Maybe I'm deranged, but I actually like disinterested players. I like them because they are telling me I'm not doing my job as a GM. Of course there are times when players aren't paying attention no matter what and there will always be players that talk amongst themselves, lose interest and do something out of character, or worse of all stop playing out of boredom. The question is: what do you do about these types of players? Take away experience points or something equally evil? This article is going to give a few ways to deal with the unruly using less extreme methods.
Money is the motivation of most groups. The great mound of treasure inspires most players to heroically stride into a camp of bugbears and slay them by the scores. In fact, very few adventures have ever been played without some sort of payoff. Even when the world is at stake, most players anxiously wring their hands and wonder what the 'end treasure' could possible be.
Regardless of how original a campaign idea you think you might have, chances are that someone else has already done it, and probably even wrote a book on it. Even worse, finding an original setting can be just as difficult. So what options is a GM left with? The easiest thing to do is to just "borrow" an idea and put a little spin on it. In the end you have your setting, your campaign, the players think you are a genius and your dirty little secret can be kept hidden from unknowing eyes.
This week will require a little homework on your part. Steal some money from whomever you steal money from in your life (boss, significant other, parents) and get yourself three things: masking tape, a stepladder and a measuring device. A yardstick works if you live in a land with yards, and this will be geared towards the non-metric for reasons to soon become obvious.
Being a GM is often a thankless task, and yet many of us still work tirelessly every week to thrill our players with another amazing session. We battle people's schedules, player apathy, and many other things to keep our campaigns going. Most of us do it blindly, but gradually learn from our mistakes over the years. In my own early days sitting behind the screen I wished fervently for any sort of guidance. I knew the players were out to get me, and fought constantly to stay one step ahead of them.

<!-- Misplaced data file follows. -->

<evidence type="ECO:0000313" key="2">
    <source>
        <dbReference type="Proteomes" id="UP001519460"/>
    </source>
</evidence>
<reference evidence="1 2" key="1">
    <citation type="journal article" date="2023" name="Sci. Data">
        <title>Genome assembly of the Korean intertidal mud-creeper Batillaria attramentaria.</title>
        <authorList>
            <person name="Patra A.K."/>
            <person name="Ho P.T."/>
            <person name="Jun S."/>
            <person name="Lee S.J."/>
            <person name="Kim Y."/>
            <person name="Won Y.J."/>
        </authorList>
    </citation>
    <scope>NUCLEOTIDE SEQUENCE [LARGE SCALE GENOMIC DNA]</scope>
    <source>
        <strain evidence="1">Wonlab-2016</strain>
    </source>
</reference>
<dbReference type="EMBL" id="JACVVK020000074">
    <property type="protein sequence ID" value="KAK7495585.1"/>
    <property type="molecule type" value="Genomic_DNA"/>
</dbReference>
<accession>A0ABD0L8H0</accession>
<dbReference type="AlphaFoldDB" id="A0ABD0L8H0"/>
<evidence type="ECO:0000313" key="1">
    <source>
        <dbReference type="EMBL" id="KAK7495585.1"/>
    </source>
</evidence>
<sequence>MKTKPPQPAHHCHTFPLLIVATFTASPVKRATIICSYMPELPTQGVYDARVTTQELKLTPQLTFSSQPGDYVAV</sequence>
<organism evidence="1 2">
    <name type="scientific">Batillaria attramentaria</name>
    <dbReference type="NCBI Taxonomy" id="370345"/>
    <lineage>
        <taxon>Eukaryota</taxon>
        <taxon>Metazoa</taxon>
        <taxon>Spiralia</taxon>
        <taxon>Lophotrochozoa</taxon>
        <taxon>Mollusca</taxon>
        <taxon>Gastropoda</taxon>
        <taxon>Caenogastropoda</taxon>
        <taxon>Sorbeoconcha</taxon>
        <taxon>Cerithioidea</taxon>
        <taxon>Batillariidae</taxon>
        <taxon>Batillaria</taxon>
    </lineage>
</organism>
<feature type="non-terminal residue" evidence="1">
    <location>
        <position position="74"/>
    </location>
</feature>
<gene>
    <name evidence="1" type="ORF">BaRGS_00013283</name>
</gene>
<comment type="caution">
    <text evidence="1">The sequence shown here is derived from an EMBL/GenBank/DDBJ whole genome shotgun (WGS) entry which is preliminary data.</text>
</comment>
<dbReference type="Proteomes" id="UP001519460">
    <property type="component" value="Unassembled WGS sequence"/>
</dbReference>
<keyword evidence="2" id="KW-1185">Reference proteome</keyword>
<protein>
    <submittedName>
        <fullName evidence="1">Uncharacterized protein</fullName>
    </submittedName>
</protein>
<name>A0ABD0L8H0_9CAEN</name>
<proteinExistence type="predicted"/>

"A plan never survives contact with the enemy," bemoans a military maxim. Modified for gaming, the proverb becomes "the DM's plot never survives contact with the players." The image of DM-as-frustrated-novelist is well known, and even parodied by the haltingly-read descriptions and purple-prose boxed text in a popular Net mp3 (". . .the smell of mildew emanates from the wet dungeon walls. . ."). This novelist tendency is understandable: isn't the point of roleplaying to tell the story of the heroes' careers? Most players in my experience maintain it is, but when they feel a DM trying to puppeteer their characters into a pre-ordained plotline, they often rebel.
The bandits are dead, the necromancer defeated, and even the dragon hatchling has seen its last sunrise. The player characters have to buy a castle just to store their treasure and their skills are beyond human imagination. To meet the challenges of such a mighty group, the Gamemaster pulls out his secret weapon: The Villager.
Opening Aside: Return to the Temple of Elemental Evil is a title that makes me laugh endlessly. The image in my mind? A group of adventurers walking in, looking around, saying "yep, still evil" and leaving.
So you used to play D&D ALL the time - and now you play card games (mostly CCG's). You do this partly because it was something new, partly because it's fun and partly because it takes SO much less time - and, at least in part, because that's what all of your friends are now playing, what with families and jobs and all that other 'real life' stuff getting in the way, they don't have the time either.
A "standard" adventuring party spends much of its time in remote, hostile areas: ruined castles, trackless forests, dungeons deep underground, and similar isolated places. When they encounter pockets of civilization on these missions, the settlements are often no bigger than a small village. True city adventures are rare, and urban areas tend to be relegated to supply depots and places to rest between adventures. This article provides a few tips on running city adventures that are compelling, exciting, and mysterious--but still manageable for the DM.